SPOTLIGHT: Essays from "The Poem's Country: Place and Poetic Practice"

Life is an affair of people not of places. But for me life is an affair of places and that is just the trouble.
          —Wallace Stevens, "Adagia"


Although the American poetic tradition has long looked to place as a source of contemplation and fascination, perhaps no other generation of poets has written in response to a more fragile and shrinking world. With increased Internet access and the exponential expansion of airline travel in the late 20th and 21st centuries, Americans have been confronted with an increasingly globalized perspective. Without leaving home, we need only go to Google Earth to “walk” the chestnut-lined streets of Paris. Cable television provides instant access to international events as they unfold. YouTube videos whisk us from the cloudy peaks of Annapurna to crystalline waters off the Florida Keys. With the click of a button, we can watch a jewel-bellied moth emerge from its chrysalis and complete its life cycle in less than a minute. The earth’s vast beauty seems instantly within reach, yet our world appears equally—if not more—flawed and ecologically at risk than it has ever been. And for all of our virtual connection, our nation itself remains deeply divided by issues of race, class, and more. Negotiating such contradictions as they manifest on our home-screens and in our hometowns has become an essential subject for poets writing in the 21st century.

It’s in this context that “The Poem’s Country: Place and Poetic Practice”—an anthology-in-progress that assembles essays solicited from a diverse group of distinguished early to mid-career American poets—investigates how poetry is responding to the rapidly changing experience of place. How, for example, are American poets writing about politically charged landscapes such as the Middle East and the Mexico-U.S. border? Or sweet potatoes and peaches joyfully gleaned from a community garden in Southern Indiana? How are they rendering small town Texas or the sprawling lights of Los Angeles, or even the invented landscapes of their own minds? Whether a lyric meditation on staying in Elizabeth Bishop’s childhood home in Nova Scotia or a craft-driven analysis of the military spouse’s (re)imaging of conflict zones both overseas and domestic, each essay in “The Poem’s Country” explores questions about geography as subject, metaphor, and formal strategy.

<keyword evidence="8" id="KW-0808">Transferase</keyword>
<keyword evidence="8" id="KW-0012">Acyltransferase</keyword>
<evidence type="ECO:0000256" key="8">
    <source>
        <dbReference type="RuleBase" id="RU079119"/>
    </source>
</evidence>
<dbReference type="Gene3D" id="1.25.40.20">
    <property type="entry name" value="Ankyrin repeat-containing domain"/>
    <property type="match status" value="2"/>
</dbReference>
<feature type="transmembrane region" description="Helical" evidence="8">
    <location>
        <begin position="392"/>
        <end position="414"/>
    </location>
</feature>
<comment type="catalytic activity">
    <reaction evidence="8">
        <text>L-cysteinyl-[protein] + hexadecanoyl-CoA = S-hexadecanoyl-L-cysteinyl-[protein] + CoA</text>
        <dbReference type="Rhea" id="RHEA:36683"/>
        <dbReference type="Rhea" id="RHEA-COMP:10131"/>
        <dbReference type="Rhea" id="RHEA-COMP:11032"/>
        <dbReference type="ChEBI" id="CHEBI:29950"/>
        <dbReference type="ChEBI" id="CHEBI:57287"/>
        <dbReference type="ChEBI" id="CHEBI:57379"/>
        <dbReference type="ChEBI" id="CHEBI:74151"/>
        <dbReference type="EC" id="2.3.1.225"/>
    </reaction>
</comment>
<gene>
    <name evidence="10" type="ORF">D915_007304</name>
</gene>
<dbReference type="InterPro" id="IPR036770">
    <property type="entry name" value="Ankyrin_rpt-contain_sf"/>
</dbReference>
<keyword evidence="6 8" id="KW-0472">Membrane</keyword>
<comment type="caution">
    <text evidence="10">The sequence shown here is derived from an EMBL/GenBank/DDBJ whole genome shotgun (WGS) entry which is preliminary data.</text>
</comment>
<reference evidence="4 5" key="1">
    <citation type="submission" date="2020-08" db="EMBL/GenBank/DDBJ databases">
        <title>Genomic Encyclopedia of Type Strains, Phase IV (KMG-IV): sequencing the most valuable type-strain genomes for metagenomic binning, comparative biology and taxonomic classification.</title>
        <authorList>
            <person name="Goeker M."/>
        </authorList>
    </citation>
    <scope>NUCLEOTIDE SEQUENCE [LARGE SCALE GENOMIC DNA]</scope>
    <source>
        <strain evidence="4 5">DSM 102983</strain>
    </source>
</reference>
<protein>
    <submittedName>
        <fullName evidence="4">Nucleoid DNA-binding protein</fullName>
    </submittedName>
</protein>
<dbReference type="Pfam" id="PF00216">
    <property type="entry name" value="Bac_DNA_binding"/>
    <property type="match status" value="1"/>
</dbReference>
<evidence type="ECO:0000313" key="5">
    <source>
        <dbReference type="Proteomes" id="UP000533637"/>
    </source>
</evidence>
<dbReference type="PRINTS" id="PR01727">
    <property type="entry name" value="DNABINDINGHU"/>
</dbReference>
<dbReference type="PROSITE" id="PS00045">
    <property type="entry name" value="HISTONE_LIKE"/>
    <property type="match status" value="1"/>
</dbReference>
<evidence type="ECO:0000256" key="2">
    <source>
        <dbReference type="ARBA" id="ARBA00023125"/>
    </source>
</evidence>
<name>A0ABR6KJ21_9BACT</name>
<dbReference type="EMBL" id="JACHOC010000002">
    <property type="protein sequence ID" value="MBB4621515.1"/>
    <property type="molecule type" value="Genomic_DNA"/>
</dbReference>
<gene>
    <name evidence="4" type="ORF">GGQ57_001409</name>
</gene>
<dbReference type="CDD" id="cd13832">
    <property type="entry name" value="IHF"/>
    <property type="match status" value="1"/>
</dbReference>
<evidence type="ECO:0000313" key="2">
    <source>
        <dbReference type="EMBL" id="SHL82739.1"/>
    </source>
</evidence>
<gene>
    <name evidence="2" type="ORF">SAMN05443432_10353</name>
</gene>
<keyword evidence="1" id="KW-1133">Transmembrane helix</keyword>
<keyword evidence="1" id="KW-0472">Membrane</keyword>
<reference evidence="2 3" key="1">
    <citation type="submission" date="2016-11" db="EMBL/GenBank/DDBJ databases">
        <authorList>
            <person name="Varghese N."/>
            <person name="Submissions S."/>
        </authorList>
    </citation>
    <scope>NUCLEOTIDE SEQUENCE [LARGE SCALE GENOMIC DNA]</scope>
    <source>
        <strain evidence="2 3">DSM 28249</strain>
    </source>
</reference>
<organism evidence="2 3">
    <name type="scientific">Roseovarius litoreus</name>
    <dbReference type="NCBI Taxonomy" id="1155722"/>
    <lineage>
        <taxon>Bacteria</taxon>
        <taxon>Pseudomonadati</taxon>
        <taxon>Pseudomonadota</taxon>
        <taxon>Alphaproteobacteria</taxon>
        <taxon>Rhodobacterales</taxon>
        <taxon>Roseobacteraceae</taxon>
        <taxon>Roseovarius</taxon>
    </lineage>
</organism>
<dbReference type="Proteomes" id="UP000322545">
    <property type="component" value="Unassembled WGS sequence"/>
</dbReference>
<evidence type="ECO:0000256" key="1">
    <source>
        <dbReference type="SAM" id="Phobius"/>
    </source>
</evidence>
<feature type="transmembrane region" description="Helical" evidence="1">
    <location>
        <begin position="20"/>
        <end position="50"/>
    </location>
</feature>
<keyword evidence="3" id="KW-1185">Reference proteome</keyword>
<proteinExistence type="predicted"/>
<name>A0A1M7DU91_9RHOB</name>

With an attentiveness and integrity that mirrors the anthology’s other contributors, our featured poets chart the currents of water, wires, and the wandering mind:

  • Drawing on her professional experience as a naturalist and whale-watching guide, Elizabeth Bradfield considers the mysteries of water. In “Fluid States: Ocean as Place and Poetic,” Bradfield suggests that to think “oceanically is to think generously,” to “celebrate multiplicity.” How, she asks, do bodies of water move like the lyric, all “horizon and connection and mystery”? What is ocean as place, if not a “vast volume beneath the surface we can scan”?
  • Christopher Kempf’s “The Cloud, the Desktop, and the Poetics of No-Place” examines the relationship between place, poetry, and emergent cyber-technologies in order to test the common assertion that such technologies transcend traditional physical boundaries and the limitations of nationality, race, and class.
  • In “If You Need Me, MOTHER Is the Poem Where I’ll Be,” Sabrina Orah Mark explores the simultaneity of two worlds—one outside the self, the other within. As Mark leads us through the rooms of her invented MOTHER(land), what becomes evident is that recognizing one’s true home requires distance. Where does this scrap of language fit? she asks. Where does grief belong? Where do I? For Mark, the answers reside in exile.

Although stylistically and formally distinct, Bradfield, Kempf, and Mark each explore important dimensions of our moment’s complex relationship to place, inviting us to interrogate the world around us, to inhabit it more completely. We are here, they seem to tell us. Where will we go next?

Shara Lessley & Bruce Snider
(Northern Virginia / San Francisco)



Shara Lessley is a Contributing Editor for West Branch and the author of Two-Headed Nightingale. Her work appears in magazines such as Missouri Review, Gettysburg Review, The Nation, Threepenny, New England Review, The Kenyon Review, and Ploughshares. Shara's poetry has earned fellowships and awards from Stanford University, University of Wisconsin, Colgate University, Washington College, and the National Endowment for the Arts, among others. (Rightfully) afraid of the "frail, almost-lost scream" once unloosed from the large front bedroom of Elizabeth Bishop's childhood home, Shara opted instead to spend her nights in Great Village, Nova Scotia, sleeping in what would have been Aunt Mary's room.

Bruce Snider is the author of two poetry collections, Paradise, Indiana, winner of the Lena-Miles Wever Todd Poetry Prize, and The Year We Studied Women, winner of Felix Pollak Prize in Poetry. His poems have appeared in American Poetry Review, Poetry, Kenyon Review, VQR, Threepenny Review, Ploughshares and Best American Poetry 2012. A former Wallace Stegner fellow and Jones Lecturer at Stanford University, he was the Jenny McKean Moore Writer-in-Washington at George Washington University in Washington DC, and is currently an Assistant Professor at the University of San Francisco. Originally from Indiana, he has lived in England, Massachusetts, New York, Connecticut, Oregon, Texas, and California.